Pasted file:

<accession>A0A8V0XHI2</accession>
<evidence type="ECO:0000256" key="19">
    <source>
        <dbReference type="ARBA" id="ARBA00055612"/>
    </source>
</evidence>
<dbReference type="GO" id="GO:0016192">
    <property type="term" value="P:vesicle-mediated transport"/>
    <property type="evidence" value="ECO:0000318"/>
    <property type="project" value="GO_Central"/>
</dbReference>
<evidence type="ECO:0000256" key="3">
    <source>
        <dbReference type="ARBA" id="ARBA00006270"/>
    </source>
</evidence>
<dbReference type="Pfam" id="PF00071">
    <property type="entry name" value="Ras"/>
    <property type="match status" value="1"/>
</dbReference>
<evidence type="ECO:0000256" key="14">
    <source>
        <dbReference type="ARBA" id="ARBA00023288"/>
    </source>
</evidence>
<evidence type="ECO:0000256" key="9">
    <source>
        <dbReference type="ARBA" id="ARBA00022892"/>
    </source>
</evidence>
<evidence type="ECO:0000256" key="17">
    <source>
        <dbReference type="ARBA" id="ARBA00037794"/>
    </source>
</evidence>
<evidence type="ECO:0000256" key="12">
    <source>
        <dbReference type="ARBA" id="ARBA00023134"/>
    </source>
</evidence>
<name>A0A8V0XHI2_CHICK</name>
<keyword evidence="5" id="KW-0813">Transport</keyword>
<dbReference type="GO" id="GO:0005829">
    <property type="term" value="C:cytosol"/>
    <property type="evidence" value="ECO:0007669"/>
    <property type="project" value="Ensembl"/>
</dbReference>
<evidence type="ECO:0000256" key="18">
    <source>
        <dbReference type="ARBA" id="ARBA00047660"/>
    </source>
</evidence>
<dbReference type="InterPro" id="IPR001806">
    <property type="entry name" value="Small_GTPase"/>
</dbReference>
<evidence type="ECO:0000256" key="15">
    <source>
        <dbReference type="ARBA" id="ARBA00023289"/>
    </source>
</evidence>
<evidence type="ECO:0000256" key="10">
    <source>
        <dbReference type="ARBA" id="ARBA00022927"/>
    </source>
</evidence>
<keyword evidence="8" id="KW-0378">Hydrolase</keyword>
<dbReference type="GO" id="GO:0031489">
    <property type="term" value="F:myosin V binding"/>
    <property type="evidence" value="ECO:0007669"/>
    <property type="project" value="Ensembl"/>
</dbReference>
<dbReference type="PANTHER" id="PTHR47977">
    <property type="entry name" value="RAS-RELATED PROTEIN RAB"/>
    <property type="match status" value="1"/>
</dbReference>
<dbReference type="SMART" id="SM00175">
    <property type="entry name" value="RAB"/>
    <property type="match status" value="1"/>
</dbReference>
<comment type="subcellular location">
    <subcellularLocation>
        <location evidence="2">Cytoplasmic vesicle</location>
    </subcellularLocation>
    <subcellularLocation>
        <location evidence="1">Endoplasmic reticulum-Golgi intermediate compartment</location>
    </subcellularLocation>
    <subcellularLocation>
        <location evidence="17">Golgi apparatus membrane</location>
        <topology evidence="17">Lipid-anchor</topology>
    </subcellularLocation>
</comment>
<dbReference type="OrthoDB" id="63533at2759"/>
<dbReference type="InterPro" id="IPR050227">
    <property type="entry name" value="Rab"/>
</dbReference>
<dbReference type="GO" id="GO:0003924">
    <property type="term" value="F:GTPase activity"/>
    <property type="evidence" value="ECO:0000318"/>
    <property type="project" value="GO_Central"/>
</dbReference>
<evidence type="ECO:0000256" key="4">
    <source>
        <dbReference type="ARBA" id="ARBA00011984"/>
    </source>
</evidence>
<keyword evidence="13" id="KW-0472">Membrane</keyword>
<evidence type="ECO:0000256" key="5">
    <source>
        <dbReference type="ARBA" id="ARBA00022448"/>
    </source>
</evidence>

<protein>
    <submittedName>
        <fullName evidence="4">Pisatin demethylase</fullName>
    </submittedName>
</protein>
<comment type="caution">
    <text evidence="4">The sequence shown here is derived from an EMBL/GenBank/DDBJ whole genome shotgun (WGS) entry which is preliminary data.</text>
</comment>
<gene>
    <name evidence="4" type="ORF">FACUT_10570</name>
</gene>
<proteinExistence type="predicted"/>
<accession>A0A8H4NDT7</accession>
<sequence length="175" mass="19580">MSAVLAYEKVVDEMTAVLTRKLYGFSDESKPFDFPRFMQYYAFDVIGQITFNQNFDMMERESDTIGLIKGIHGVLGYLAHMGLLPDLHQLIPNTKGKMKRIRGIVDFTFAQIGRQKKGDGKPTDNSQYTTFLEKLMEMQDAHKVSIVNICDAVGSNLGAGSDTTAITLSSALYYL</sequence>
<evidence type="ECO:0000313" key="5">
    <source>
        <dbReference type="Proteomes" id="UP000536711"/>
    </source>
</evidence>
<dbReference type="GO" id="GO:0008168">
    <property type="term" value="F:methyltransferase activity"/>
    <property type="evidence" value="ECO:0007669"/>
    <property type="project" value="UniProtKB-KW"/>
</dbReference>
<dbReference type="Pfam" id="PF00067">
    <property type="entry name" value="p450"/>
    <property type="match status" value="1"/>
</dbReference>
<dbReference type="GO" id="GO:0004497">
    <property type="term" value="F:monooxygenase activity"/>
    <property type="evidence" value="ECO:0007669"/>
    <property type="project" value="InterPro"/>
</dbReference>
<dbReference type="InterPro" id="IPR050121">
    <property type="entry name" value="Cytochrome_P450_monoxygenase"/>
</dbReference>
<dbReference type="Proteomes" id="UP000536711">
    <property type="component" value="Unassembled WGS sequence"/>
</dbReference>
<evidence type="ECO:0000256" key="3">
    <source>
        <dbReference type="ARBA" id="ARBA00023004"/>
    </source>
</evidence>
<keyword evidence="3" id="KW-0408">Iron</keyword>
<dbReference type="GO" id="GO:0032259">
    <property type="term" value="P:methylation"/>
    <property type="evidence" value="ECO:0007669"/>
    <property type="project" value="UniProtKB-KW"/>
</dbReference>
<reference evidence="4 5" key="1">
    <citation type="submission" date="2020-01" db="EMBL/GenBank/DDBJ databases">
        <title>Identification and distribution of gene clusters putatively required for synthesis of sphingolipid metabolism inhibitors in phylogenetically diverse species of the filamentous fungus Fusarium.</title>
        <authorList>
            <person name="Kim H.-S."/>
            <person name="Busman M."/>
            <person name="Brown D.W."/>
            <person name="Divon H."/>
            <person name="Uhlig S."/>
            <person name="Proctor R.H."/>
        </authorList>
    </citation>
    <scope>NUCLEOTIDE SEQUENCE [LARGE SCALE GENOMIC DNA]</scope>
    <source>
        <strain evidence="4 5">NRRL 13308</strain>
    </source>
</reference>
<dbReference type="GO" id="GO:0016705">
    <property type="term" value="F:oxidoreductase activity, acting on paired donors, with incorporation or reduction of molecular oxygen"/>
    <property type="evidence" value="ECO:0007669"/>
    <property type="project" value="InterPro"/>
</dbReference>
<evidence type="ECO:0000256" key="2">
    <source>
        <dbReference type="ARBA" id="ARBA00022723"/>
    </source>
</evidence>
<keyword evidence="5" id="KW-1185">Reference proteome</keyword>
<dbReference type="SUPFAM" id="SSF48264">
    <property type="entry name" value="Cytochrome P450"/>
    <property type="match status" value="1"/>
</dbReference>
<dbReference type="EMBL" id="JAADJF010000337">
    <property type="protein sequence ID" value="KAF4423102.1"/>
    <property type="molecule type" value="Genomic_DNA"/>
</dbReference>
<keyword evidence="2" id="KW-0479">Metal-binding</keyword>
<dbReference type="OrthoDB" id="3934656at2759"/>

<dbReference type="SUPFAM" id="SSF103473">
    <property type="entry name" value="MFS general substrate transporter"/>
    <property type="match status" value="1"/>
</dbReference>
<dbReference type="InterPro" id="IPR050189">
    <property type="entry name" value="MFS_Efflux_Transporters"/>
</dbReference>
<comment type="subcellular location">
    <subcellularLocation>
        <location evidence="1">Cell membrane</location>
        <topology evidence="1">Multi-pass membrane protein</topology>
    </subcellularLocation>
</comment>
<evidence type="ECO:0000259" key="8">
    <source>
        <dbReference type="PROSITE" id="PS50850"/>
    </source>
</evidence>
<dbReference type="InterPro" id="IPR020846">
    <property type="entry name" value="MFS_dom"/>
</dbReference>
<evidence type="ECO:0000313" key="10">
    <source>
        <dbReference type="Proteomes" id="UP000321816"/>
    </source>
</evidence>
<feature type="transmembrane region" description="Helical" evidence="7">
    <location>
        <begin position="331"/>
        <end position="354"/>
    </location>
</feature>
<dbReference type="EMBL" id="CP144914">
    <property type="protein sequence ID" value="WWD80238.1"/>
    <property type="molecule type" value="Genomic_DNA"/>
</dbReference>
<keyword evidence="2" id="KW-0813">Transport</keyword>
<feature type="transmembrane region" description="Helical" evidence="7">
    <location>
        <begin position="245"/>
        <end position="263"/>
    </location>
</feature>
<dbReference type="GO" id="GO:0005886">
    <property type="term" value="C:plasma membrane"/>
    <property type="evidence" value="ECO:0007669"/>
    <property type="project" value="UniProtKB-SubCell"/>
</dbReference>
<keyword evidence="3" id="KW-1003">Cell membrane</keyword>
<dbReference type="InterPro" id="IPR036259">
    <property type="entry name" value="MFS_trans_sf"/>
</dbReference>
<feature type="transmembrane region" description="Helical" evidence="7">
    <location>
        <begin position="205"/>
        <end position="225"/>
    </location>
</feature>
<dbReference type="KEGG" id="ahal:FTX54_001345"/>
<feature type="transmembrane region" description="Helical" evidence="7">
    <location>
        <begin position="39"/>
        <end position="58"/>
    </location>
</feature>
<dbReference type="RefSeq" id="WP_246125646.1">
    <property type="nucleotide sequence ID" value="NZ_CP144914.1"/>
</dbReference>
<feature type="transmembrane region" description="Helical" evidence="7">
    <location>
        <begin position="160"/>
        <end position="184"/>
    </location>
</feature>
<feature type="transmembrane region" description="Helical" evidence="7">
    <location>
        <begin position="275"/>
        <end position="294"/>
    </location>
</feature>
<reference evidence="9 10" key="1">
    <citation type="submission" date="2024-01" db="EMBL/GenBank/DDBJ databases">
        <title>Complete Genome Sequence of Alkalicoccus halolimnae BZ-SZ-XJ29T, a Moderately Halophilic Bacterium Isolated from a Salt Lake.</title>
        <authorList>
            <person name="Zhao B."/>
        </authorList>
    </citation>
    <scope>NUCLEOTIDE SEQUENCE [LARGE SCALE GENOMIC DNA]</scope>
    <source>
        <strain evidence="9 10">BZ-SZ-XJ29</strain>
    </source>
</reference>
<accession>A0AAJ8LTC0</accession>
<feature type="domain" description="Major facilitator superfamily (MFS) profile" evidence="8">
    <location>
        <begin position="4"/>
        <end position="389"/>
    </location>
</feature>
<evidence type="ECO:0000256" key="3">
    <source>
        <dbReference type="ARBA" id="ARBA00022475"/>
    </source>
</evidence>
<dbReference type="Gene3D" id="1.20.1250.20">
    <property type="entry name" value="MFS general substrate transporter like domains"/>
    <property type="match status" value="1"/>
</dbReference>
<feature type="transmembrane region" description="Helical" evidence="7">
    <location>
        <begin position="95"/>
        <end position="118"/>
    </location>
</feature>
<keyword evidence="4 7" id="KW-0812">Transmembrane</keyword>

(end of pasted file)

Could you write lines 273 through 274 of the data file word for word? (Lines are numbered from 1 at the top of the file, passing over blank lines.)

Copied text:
</feature>
<feature type="transmembrane region" description="Helical" evidence="7">